The Token Ring network was originally developed by IBM in the 1970s. It is still IBM’s primary LAN technology and is second only to Ethernet in general LAN popularity. The related IEEE 802.5 specification is almost identical to and completely compatible with IBM’s Token Ring network.
Collisions cannot occur in Token Ring networks. Possession of the token grants the right to transmit. If a node receiving the token has no information to send, it passes the token to the next end station. Each station can hold the token for a maximum period of time.
Token-passing networks are deterministic, which means that it is possible to calculate the maximum time that will pass before any end station will be able to transmit. This feature and several reliability features make Token Ring networks ideal for applications where delay must be predictable and robust network operation is important. Factory automation environments are examples of such applications.
Token Ring is more difficult and costly to implement. However, as the number of users in a network rises, Token Ring’s performance drops very little. In contrast, Ethernet’s performance drops significantly as more users are added to the network.
Token Ring Bandwidth
Here are some of the speeds associated with Token Ring. Note that Token Ring runs at 4 Mbps or 16 Mbps. Today, most networks operate at 16 Mbps. If a network contains even one component with a maximum speed of 4 Mbps, the whole network must operate at that speed.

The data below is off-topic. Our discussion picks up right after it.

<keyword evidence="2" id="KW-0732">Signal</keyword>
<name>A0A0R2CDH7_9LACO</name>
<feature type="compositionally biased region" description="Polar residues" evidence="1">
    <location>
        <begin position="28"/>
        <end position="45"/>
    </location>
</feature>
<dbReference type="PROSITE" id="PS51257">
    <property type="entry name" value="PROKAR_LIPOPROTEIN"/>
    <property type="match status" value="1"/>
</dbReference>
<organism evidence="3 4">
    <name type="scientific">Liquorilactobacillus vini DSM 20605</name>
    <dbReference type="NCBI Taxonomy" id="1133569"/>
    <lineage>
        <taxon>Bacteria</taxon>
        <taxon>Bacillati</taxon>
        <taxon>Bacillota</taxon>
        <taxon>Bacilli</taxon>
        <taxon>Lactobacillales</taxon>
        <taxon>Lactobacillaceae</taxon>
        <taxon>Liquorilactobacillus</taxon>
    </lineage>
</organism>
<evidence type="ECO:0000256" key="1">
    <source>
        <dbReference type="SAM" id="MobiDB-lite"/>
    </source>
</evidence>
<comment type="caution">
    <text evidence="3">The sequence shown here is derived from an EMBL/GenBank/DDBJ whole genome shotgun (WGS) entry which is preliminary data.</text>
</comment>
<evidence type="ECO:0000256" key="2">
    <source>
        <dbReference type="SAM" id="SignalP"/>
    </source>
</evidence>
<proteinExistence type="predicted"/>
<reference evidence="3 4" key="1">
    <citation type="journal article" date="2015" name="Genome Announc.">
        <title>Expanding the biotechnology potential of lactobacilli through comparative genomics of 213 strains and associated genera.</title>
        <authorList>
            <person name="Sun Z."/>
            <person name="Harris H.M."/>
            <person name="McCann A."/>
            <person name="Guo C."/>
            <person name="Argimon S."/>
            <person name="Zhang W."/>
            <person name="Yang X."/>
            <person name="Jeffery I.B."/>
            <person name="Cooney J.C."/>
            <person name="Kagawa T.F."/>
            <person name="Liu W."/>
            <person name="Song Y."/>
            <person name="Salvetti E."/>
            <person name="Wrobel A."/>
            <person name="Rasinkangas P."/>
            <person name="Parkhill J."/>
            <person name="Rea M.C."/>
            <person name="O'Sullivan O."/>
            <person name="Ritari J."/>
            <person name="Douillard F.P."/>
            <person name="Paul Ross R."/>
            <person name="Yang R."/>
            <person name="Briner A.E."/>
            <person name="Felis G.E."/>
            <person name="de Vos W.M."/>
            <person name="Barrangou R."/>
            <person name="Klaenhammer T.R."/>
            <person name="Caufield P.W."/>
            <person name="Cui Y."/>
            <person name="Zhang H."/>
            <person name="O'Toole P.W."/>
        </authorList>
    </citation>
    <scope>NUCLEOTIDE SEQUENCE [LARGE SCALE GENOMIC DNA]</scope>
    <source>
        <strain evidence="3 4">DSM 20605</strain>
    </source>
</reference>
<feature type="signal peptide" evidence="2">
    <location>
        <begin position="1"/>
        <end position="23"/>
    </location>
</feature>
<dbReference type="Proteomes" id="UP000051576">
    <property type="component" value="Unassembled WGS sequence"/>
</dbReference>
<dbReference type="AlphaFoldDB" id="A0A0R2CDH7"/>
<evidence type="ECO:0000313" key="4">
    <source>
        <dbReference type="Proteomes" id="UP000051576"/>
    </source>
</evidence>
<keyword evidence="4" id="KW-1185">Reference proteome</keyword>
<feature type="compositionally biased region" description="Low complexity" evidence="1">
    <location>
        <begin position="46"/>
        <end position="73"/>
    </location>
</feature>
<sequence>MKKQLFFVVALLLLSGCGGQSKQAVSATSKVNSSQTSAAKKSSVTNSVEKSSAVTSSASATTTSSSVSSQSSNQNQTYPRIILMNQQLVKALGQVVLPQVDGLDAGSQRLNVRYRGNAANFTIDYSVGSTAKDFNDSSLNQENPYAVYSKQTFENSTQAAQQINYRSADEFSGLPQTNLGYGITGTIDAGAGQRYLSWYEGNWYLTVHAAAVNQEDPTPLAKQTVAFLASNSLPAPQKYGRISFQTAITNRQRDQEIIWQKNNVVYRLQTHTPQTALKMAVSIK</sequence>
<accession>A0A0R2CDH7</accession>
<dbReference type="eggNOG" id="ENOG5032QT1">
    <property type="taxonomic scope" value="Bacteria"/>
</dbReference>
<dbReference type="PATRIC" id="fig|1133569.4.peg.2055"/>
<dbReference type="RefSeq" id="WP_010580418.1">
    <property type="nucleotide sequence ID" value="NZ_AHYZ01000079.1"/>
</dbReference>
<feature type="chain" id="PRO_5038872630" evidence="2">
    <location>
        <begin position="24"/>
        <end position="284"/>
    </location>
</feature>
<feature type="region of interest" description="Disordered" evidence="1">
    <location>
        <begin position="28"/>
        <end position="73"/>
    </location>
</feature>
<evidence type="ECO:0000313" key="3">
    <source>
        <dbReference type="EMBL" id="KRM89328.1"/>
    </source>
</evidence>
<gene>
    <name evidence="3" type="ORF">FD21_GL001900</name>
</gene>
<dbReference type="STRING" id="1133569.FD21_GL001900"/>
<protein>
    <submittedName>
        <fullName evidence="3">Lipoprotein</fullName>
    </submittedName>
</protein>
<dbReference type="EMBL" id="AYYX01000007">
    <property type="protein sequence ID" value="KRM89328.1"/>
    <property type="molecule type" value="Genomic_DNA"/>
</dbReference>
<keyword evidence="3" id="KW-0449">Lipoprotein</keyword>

When Ethernet first came out, networking professionals believed that Token Ring would die, but this has not happened. Token Ring is primarily used with IBM networks running Systems Network Architecture (SNA) networking operating systems. Token Ring has not yet left the market because of the huge installed base of IBM mainframes being used in industries such as banking.
The practical difference between Ethernet and Token Ring is that Ethernet is much cheaper and simpler. However, Token Ring is more elegant and robust.
Token Ring Topology
The logical topology of an 802.5 network is a ring in which each station receives signals from its nearest active upstream neighbor (NAUN) and repeats those signals to its downstream neighbor. Physically, however, 802.5 networks are laid out as stars, with each station connecting to a central hub called a multistation access unit or MAU. The stations connect to the central hub through shielded or unshielded twisted-pair wire.
Typically, a MAU connects up to eight Token Ring stations. If a Token Ring network consists of more stations than a MAU can handle, or if stations are located in different parts of a building–for example on different floors–MAUs can be chained together to create an extended ring. When installing an extended ring, you must ensure that the MAUs themselves are oriented in a ring. Otherwise, the Token Ring will have a break in it and will not operate.